Almost 70,000 Americans have lost their lives to COVID-19. These numbers represent fathers, mothers, sons, daughters, brothers, sisters, uncles, aunties, cousins, friends, and neighbors. This means there are a lot of families grieving who need our love and support.
Perhaps you or someone you know has lost a loved one too. Recently, I reached out to a friend who had been on my mind for a couple of days. During our conversation, she shared that she was having a hard time because her favorite uncle died from the Coronavirus. The hardest part was not being able to visit him one last time and say goodbye in person. On top of that, her family couldn’t gather physically to give him a proper funeral and mourn together because of social distancing.
As I listened to her, I thought about many people who in a similar situation. How are they coping with the stress and the emotional fallout from this pandemic? How are they handling the lack of closure because of not being able to perform a proper funeral? Below are 5 tips for how to support a friend or anyone dealing with grief during this time.
How to support a friend dealing with grief in the era of social distancing:
Pray and ask God to show you how to support them. Prayer is the starting place for knowing how to comfort anyone who is grieving. Pray for them privately for comfort and God’s presence to minister to them. Ask the Lord for specific scriptures to pray. I share a few below.
There are many ways to check in on friends and loved ones. Plan to call, send a text, facetime, zoom regularly with them.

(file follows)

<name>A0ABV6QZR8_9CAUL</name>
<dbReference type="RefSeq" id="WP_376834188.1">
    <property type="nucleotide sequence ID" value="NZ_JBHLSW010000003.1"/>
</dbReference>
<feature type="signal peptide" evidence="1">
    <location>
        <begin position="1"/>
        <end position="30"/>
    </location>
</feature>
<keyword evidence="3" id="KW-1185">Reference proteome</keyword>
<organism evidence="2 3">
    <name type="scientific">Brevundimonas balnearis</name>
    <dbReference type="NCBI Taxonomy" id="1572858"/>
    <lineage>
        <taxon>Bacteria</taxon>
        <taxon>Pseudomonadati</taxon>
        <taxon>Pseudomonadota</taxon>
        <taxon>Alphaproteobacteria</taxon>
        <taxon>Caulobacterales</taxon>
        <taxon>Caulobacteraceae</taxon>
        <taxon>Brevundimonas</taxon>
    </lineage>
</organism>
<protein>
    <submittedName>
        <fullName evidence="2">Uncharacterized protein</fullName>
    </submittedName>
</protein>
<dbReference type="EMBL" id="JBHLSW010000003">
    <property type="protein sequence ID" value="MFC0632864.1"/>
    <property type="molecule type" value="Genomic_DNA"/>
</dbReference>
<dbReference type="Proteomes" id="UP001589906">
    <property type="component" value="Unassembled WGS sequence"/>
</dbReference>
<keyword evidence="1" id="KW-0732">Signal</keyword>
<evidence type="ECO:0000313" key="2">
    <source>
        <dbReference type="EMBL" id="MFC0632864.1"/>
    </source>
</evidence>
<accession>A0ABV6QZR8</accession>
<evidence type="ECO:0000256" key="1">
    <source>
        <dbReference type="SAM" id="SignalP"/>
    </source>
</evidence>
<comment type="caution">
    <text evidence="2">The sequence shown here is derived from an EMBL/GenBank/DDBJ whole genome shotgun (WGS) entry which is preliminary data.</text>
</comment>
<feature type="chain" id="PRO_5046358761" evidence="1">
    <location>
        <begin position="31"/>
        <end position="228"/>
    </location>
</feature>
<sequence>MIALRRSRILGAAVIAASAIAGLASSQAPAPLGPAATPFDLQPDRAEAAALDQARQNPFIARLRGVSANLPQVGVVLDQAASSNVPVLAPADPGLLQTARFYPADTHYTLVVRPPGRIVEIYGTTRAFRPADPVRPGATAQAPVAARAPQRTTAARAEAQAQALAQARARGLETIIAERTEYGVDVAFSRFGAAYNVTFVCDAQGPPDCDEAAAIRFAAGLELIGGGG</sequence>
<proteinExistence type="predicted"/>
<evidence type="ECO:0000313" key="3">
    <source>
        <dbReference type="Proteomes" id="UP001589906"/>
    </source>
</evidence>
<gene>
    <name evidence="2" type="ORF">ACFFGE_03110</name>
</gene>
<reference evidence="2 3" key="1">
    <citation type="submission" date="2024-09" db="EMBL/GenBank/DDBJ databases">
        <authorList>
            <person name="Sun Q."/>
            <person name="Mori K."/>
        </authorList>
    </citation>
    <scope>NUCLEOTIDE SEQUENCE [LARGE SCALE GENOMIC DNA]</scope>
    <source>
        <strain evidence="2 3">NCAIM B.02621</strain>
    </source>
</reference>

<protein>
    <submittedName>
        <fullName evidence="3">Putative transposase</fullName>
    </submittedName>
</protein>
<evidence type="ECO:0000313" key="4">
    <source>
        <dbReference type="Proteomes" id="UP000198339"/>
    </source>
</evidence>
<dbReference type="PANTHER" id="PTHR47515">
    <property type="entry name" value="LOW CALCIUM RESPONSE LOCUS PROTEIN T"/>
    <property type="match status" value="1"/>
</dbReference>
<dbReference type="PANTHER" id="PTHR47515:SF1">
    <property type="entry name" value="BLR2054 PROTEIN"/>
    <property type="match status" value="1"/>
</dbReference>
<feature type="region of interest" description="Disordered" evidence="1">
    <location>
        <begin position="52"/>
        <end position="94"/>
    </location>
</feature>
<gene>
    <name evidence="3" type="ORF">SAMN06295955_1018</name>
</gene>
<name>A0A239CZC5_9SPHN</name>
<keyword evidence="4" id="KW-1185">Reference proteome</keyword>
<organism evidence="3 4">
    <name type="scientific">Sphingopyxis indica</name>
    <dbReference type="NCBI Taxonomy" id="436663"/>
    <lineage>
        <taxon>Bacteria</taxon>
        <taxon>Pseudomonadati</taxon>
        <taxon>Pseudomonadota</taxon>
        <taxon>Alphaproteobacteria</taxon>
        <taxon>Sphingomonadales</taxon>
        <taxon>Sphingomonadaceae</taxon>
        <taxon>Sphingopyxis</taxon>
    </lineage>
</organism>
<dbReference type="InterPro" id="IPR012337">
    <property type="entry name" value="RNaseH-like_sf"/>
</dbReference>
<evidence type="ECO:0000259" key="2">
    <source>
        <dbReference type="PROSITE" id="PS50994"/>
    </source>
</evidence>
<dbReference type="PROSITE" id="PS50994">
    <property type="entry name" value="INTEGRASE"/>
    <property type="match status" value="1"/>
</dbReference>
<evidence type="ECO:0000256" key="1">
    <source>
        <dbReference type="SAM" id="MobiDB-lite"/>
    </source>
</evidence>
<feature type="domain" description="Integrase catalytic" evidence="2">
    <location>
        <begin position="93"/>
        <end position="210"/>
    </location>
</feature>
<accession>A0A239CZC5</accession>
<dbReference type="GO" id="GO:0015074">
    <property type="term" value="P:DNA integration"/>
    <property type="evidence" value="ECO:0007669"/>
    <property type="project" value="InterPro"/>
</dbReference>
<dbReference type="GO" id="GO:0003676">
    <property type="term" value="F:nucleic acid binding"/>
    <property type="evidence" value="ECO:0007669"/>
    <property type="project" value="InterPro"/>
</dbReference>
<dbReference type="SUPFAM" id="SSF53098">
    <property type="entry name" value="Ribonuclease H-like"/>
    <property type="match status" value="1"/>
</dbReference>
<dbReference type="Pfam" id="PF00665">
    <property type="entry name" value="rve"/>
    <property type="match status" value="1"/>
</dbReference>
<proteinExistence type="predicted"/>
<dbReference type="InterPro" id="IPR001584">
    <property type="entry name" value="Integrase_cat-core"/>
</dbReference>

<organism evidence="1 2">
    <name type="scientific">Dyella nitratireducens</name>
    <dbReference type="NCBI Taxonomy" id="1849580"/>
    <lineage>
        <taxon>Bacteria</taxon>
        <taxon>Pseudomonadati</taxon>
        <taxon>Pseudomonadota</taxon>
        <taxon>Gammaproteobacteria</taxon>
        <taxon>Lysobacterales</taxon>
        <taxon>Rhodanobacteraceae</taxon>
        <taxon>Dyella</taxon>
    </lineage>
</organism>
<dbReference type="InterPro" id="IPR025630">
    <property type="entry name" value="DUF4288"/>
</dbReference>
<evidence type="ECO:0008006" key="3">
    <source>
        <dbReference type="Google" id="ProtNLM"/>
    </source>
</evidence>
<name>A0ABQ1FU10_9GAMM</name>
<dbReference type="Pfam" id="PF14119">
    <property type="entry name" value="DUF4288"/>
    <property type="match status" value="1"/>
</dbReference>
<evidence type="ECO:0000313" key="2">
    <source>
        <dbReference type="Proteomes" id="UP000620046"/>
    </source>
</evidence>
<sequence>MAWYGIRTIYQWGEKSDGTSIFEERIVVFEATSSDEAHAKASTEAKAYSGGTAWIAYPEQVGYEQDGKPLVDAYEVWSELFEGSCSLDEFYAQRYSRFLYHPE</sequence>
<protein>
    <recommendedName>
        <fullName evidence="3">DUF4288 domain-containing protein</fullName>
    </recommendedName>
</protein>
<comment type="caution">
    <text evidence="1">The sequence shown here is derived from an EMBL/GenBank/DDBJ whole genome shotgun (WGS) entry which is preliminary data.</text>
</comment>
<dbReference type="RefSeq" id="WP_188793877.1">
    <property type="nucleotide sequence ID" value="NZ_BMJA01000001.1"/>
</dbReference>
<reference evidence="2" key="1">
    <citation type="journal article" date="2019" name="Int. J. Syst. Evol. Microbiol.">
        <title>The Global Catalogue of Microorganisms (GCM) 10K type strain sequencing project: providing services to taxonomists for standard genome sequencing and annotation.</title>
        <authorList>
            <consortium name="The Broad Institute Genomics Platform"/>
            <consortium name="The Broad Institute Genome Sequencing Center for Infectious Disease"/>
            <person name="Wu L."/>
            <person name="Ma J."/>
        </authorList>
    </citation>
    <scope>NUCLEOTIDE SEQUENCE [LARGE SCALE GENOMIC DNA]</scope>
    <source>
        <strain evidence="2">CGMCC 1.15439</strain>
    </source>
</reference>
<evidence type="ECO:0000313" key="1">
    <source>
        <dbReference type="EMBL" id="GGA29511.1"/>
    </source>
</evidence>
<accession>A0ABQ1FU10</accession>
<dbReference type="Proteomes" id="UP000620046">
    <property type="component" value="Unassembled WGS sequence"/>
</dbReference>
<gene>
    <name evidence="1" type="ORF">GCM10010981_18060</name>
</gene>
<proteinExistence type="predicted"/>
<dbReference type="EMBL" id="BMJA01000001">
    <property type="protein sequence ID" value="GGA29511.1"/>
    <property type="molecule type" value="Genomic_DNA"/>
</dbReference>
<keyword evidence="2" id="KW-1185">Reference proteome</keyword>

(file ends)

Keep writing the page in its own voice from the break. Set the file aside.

Ask how you can support them
The best way to care for a grieving person is to ask them how you can support them. Provide comfort in a way that meets the person’s needs not your own.
Give them Space
Anyone who has lost a loved one will appreciate the gift of presence. This means you are available, open, and validate their feelings. You provide a safe space for whatever they need, whether it is to cry, share memories of their loved ones, or just silence. Job’s friends sat with him in silence for seven days (Job 2:13).
Send note card
You can also send a hand-written note by mail or e-card. The note can simply be, “I am thinking of you today.” If you need inspiration with what to say in your note or an e-card, check out DaySpring.
Grieving is a process, and each person handles grief differently, so don’t rush or expect them to get over it quickly. Acceptance of the loss is very important and may take time, so give them space to work through their emotions and feelings.
What not to do-Sometimes in our efforts to make a friend feel better, we may send them tons of scripture verses. While this is what they “need,” they may not be able to receive that truth yet because of grief.
What I have found most helpful is praying privately for them. I make a list of the scriptures that I could share with them and pray through the verses privately. This is a way to intercede on their behalf. Below are prayer points for 7 Bible verses to get you started with your private prayer for your friend.
- Experience God’s presence, comfort, and calm. Psalm 94:19
- Increased strength. Isaiah 40:29
- Divine help, hold close and sustain. Psalm 54:4
- Restore, guide, and refresh from within. Psalm 23:3
- Release all anxiety to God. 1 Peter 5:7
- Fill with hope and overflowing joy. Romans 15:13
- All needs met according to God’s riches in glory. Philippians 4:19
Friend, it will take our collective effort to help these 70 thousand plus families who lost loved ones to get back on their feet. Are you in?
What are some ways you can help a friend who is grieving the loss of a loved one due to the pandemic?
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